Tuesday, January 25, 2011

UK--Loathing or Loving Sarah Palin


articles printed in their entirety

Sarah Palin 'boycott': Is Sarah Palin past it?
By Alex Spillius, Washington 8:00AM GMT 25 Jan 2011

Sarah Palin’s critics have, by now, learned the lesson of writing her off. Many did so when she quit as governor of Alaska in July 2009 with a rambling speech that created the impression (not entirely misleadingly) that she couldn’t cope with the stress of the forensic media focus on her.

Look at her now: with two multi-million selling books, a lucrative Fox News commentary contract and a reality show about her family and Alaska, she is sensationally rich.

The undisputed favourite of the tea party movement, in 2010 she was unmatched as a kingmaker and conservative leader.

But her problem remains the same as it ever was.

She is sensationally popular but with critically small number of people. Despite the slavish media attention devoted to her, her fan base has not changed since she became an instant household name when Senator John McCain chose her as his running mate in 2008.

Her appeal lies with hardcore conservatives - but by no means all of them - who are passionate but who still do not form a critical mass of the Republican constituency.

The fact that she has 2.6 million Facebook followers and 387,000 followers on Twitter is beside the point. Those numbers illustrate her celebrity pull, not her political popularity.

Polls show that among voters, her negative ratings remain sky high. In a recent Politico poll she was viewed “very negatively” by 39 percent of respondents, and “very positively” by 14 per cent. For President Obama, the equivalent figures were 33 and 22.

For someone who has not served in the White House and is not even running for it again, that 39 percent is a damaging figure. It also matches numbers about the time of the 2008 election.

There has been immense heat and light and around Palin for two and a half years, but one thing remains clear, opinions about her haven’t changed that much.

Liberals loath her, and (some) conservatives love her.

Sarah Palin 'boycott': highlights from a memorable career
By Alex Spillius, Washington 7:00AM GMT 25 Jan 2011

September 2008

Sarah Palin became a household name in America with her vice-presidential running mate speech at the Republican National Convention in St. Paul, Minnesota. Describing herself as a “hockey mom", she said: “I love those hockey moms. You know, they say the difference between a hockey mom and a pit bull? Lipstick.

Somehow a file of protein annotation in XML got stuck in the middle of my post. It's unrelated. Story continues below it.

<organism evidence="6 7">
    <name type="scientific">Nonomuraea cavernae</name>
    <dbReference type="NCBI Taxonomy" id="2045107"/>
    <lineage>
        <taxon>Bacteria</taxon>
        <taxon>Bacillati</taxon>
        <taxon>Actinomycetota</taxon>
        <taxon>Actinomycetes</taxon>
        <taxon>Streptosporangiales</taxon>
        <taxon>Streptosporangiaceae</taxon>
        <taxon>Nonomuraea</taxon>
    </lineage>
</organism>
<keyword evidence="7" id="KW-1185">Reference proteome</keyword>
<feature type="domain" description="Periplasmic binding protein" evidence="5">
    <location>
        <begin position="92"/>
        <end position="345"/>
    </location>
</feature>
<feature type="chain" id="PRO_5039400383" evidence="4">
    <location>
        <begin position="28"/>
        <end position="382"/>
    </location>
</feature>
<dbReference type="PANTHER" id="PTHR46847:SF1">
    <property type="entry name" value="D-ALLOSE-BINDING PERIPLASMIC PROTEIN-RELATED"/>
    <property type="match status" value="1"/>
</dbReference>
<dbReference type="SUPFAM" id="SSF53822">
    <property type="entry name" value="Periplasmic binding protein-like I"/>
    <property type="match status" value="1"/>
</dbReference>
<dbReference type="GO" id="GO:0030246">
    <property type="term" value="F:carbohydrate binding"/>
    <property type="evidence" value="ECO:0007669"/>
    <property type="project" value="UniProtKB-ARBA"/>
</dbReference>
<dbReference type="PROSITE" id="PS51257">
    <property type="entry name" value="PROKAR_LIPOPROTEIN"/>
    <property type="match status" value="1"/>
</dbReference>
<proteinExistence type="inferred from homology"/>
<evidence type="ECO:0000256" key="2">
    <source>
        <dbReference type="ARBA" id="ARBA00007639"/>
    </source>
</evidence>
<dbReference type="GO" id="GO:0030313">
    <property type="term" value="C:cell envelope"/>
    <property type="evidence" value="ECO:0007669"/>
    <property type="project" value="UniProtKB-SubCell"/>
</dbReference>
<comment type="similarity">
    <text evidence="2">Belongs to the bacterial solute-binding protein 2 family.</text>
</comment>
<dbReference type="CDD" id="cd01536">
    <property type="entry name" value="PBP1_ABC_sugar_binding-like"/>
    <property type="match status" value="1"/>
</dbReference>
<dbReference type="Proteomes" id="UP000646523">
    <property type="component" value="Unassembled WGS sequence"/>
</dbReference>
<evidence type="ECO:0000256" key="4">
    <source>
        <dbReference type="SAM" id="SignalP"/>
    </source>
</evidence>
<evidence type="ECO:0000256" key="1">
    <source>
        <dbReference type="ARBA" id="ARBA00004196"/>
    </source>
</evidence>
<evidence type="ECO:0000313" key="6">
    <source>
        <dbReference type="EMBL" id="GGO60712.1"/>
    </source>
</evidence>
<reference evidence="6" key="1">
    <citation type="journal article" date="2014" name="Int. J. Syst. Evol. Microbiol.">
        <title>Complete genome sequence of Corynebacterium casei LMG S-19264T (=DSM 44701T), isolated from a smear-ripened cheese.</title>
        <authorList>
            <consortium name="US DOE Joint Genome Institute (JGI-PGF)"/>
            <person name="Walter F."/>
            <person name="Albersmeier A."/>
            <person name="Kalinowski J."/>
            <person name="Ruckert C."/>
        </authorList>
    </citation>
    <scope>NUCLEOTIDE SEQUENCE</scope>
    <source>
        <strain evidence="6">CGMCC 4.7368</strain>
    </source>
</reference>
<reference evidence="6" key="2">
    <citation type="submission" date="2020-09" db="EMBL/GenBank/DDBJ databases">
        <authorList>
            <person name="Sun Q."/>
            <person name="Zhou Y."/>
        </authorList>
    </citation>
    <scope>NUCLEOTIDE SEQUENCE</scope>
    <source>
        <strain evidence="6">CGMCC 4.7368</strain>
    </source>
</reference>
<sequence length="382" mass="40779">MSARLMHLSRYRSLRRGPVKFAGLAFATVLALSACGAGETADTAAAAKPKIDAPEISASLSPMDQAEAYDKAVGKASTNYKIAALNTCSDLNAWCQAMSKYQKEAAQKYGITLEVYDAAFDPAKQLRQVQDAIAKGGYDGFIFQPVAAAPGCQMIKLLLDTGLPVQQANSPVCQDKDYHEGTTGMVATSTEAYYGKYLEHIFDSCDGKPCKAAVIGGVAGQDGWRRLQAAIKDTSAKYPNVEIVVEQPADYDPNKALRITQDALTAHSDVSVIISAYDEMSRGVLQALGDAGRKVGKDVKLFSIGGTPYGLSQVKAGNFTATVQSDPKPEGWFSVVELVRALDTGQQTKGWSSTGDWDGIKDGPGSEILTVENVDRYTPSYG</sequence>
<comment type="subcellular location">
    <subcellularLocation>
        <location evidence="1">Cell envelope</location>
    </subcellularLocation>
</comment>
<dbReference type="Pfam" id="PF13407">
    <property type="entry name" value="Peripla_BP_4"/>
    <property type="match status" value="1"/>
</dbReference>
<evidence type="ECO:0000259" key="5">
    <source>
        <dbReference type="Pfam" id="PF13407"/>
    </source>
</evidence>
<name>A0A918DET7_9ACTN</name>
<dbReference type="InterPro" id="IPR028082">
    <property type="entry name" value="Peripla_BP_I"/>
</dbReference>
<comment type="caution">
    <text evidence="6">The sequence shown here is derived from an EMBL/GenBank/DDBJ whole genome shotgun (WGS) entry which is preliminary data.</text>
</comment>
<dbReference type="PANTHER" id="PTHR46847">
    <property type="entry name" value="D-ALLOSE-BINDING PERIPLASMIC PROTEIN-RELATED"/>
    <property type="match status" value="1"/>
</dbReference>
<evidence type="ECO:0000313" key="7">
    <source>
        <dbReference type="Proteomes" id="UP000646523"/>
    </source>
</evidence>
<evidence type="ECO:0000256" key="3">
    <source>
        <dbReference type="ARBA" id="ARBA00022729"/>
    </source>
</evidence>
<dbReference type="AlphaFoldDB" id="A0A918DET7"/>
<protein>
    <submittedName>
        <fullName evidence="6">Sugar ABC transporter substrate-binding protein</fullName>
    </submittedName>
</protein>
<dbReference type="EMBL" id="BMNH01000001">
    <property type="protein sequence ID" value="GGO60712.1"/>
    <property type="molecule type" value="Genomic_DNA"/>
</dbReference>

July 2009

At a hastily-called press conference in her hometown of Wasilla, Mrs Palin stunned Alaska and the rest of the United States by announcing her resignation as governor. She went on to endorse candidates for elective office through her own Political Action Committee, accept speaking engagements, work as a commentator on Fox News, and star in her own reality show, Sarah Palin’s Alaska.

February 2010

Mrs Palin addressed the inaugural National Tea Party Convention in Nashville, Tennessee. In the Q&A session after her speech, Mrs Palin glanced down at her hand during an answer and a photograph later revealed that she had the words “energy", “budget cuts", “tax” and “lift American spirits” written on her hand.

March 2010

Mrs Palin’s website listed 20 representatives that she wanted to see defeated under the heading “TARGETED!” over a map of the United States with a gun sight placed over each politician’s home district. It came back to haunt her when (inaccurate) accusations were made that the map had inspired the Tucson gunman Jared Loughner.

July 2010

Mrs Palin tweeted in a post, “Ground Zero Mosque supporters: doesn’t it stab you in the heart, as it does ours throughout the heartland? Peaceful Muslims, pls refudiate.” The message was removed in minutes. But in November, “refudiate” was announced as the year’s best new word by the New Oxford American Dictionary.

January 2011

Mrs Palin accused her accusers of “blood libel” for linking her to the Tucson shootings. She went on Fox News to declare: “They can’t make us sit down and shut up.”

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